OilPrice.com – Muammar Gaddafi’s 42 year-old regime is in its death rattle—maybe today, maybe tomorrow, his administration that has ruled Libya with a quixotic and brutal hand is about to pass, in Trotsky’s piquant phrase, “into the dustbin of history”, prompting the question, “What next?”
The glittering prize is Libya’s 1.6 million barrels per day output of high quality crude, which accounted for about 2 percent of global oil output drawn from Africa’s largest oil reserves, whose exports have been stymied since the NATO-led campaign began six months ago. Projecting into the future, analysts believe that Libya has reserves to sustain its previous level of production for 80 years.
Who will eventually control this asset, with oil prices currently at roughly $84 a barrel, generating an income of more than $12.6 million per day?
Or, will China add Libyan future production to its string of acquisitions, as it is already China’s eleventh largest source of imports?
The crystal ball is murky indeed, but when the uprising against Gaddafi began six months ago, according to the Chinese media, about 36,000 Chinese were in Libya working on 50 projects.
Cautiously accepting the new reality, Chinese Foreign Ministry spokesman Ma Zhaoxu said in a statement posted Monday on the ministry’s website, “The Chinese side respects the choice of the Libyan people. The Chinese side is willing to work with the international community to play a positive role in the reconstruction process of Libya in the future.”
The key word here is “reconstruction,” a noun conspicuously absent from any statements by the NATO coalition members.
When the uprising against Gaddafi began, 75 Chinese companies had already invested billions of dollars in Libya in infrastructure projects, including oil, railway and telecoms projects. After the insurrection erupted in February, China began a substantial land, sea, and air evacuation operation of its nationals.
Benghazi-based Libyan rebel oil firm Arabian Gulf Oil Co. (AGOCO) information manager Abdeljalil Mayouf cautioned, however, that China’s “softly, softly” approach to the uprising may initially cost it influence in the new Libyan reality, saying, “We don’t have a problem with Western countries like the Italians, French and UK companies. But we may have some political issues with Russia, China and Brazil.”
While many analysts believe that Italy’s ENI and France’s Total could be successful in post-insurrection Libya because of their countries’ heavy support for the rebels, it may all devolve down to a question of funding, and given Beijing’s pockets, despite its caution in its foreign policy, that may well give China the edge.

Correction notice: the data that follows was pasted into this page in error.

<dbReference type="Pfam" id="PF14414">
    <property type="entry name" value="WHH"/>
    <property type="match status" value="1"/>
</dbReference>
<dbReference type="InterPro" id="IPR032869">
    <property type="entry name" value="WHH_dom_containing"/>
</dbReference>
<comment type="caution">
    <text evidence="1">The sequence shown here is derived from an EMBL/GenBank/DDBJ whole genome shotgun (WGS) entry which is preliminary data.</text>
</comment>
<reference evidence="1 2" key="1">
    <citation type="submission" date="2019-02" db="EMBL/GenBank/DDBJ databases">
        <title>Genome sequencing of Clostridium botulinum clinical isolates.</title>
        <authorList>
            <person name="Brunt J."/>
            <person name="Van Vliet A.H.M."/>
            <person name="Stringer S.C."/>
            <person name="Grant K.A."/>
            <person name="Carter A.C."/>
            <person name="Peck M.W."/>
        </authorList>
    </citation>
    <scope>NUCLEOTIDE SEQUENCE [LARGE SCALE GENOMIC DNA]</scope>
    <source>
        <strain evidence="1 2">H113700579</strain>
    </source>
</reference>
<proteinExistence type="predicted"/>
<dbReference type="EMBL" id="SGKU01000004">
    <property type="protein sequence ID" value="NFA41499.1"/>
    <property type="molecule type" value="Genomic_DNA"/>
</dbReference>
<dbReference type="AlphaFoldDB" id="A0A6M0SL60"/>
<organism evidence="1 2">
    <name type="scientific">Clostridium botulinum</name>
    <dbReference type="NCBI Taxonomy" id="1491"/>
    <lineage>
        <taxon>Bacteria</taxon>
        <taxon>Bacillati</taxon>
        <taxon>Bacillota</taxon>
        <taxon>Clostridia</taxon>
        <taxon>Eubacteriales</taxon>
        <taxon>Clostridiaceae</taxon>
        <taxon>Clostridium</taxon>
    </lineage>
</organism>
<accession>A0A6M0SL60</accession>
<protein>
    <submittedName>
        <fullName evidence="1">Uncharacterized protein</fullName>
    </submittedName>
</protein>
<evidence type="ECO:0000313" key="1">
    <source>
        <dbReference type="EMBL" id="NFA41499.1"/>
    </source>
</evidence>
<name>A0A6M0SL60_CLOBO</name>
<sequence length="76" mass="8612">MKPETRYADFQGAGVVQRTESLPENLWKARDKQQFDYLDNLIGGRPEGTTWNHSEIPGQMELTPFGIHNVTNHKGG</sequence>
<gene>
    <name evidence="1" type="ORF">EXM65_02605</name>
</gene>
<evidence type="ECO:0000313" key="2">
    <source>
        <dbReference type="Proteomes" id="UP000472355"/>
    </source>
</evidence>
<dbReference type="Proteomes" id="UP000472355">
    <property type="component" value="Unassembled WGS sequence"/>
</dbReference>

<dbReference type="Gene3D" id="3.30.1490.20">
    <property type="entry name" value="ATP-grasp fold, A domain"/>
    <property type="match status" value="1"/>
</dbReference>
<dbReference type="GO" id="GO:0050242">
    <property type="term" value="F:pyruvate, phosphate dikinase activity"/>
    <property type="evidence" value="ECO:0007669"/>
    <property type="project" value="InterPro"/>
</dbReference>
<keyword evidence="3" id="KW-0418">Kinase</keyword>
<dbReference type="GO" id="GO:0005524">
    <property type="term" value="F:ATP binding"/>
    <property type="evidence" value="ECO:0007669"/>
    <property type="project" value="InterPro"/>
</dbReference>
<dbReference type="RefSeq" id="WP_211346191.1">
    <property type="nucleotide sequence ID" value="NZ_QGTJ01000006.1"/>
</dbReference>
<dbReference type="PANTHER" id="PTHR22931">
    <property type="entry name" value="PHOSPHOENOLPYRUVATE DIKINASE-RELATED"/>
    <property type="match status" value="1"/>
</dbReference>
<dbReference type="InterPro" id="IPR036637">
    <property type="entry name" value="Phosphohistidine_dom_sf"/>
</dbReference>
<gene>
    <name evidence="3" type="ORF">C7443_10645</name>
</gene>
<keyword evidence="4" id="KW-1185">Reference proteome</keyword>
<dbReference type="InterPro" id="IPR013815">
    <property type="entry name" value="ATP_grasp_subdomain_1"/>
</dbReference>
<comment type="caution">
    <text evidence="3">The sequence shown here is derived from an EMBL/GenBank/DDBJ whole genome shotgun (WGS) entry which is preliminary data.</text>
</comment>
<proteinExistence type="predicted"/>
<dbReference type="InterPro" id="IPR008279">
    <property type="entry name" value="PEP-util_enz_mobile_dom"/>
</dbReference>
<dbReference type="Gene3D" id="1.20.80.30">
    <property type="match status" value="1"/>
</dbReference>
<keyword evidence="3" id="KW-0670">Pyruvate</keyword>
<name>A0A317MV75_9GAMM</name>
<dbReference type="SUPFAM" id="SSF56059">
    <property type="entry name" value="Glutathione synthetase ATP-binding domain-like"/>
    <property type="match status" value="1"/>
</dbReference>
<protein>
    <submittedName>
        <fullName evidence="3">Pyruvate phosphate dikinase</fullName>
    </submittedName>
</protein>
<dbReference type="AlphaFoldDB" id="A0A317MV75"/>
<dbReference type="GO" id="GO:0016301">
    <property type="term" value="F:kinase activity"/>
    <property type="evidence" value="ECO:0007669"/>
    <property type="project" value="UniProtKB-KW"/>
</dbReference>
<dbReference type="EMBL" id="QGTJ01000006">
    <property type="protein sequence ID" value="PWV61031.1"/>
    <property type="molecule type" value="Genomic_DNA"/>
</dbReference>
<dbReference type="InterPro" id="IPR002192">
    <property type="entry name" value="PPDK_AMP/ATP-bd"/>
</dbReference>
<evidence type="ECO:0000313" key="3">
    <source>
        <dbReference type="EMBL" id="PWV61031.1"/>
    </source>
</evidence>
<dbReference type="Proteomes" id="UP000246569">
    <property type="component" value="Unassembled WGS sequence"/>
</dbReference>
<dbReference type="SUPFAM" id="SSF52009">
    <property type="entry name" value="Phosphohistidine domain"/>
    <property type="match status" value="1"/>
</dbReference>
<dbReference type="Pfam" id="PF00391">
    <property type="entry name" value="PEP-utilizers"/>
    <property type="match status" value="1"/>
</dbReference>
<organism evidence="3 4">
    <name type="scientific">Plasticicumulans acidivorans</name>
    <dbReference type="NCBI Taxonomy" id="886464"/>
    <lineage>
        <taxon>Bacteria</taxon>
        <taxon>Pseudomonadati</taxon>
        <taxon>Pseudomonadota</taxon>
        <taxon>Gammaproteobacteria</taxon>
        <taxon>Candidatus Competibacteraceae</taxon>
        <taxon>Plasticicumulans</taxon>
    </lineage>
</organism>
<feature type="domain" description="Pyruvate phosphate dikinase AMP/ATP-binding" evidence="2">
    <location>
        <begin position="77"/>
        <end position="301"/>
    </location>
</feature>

Few promoting the prospects of Italian and French energy firms now remember that just a couple of months ago the Libyan dissidents were literally begging for financial assistance.
Furthermore, particularly in African endeavors, Chinese investment has extended far beyond mere resource acquisition to providing infrastructure essentials such as roads, schools, and health clinics, all of which will be in short supply in post-Gaddafi Libya.
Finally, certainly last but not least, China has no history of colonialism in North Africa, unlike Libya (occupied by Italy, 1911-1947), Tunisia (France, 1883-1956), Algeria (France, 1830-1962), Morocco (France, 1906-1956) and Egypt (Britain, 1882-1922.) While such issues are not fiscally tangible, they may well influence the post-Gaddafi negotiations.
Waiting in the wings are U.S. and Canadian companies such as Marathon, ConocoPhillips, Hess, Occidental and Suncor, which withdrew from Libya at the onset of insurrection, as well as Russian companies, including oil firms Gazprom Neft and Tatneft, which had projects worth billions of dollars in Libya alongside Brazil’s Petrobras. BP, which did not have production in Libya before the war, said it was planning to return for exploration efforts.
In the coming weeks, Libya’s National Transitional Council will doubtless be inundated with offers from various companies promoting their advantages. Total and ENI have the inside geographical edge, being across the Mediterranean, while American and British companies have cutting edge technology to refurbish Libya’s decrepit energy infrastructure.
But it is too early to count China out from the race—they do not come burdened by history, and they come with deeper pockets than all their competitors. The NTC, if it indeed represents the Libyan people, will not be unswayed by such concerns, as the European rivals have yet to utter one of the words most dreaded on Wall Street in considering profits, “reconstruction.” Whatever the shortcomings of Beijing’s views of events in Africa’s largest oil producer, they do extend beyond mere corporate profits to include rebuilding, which is likely to ensure them a place at the table.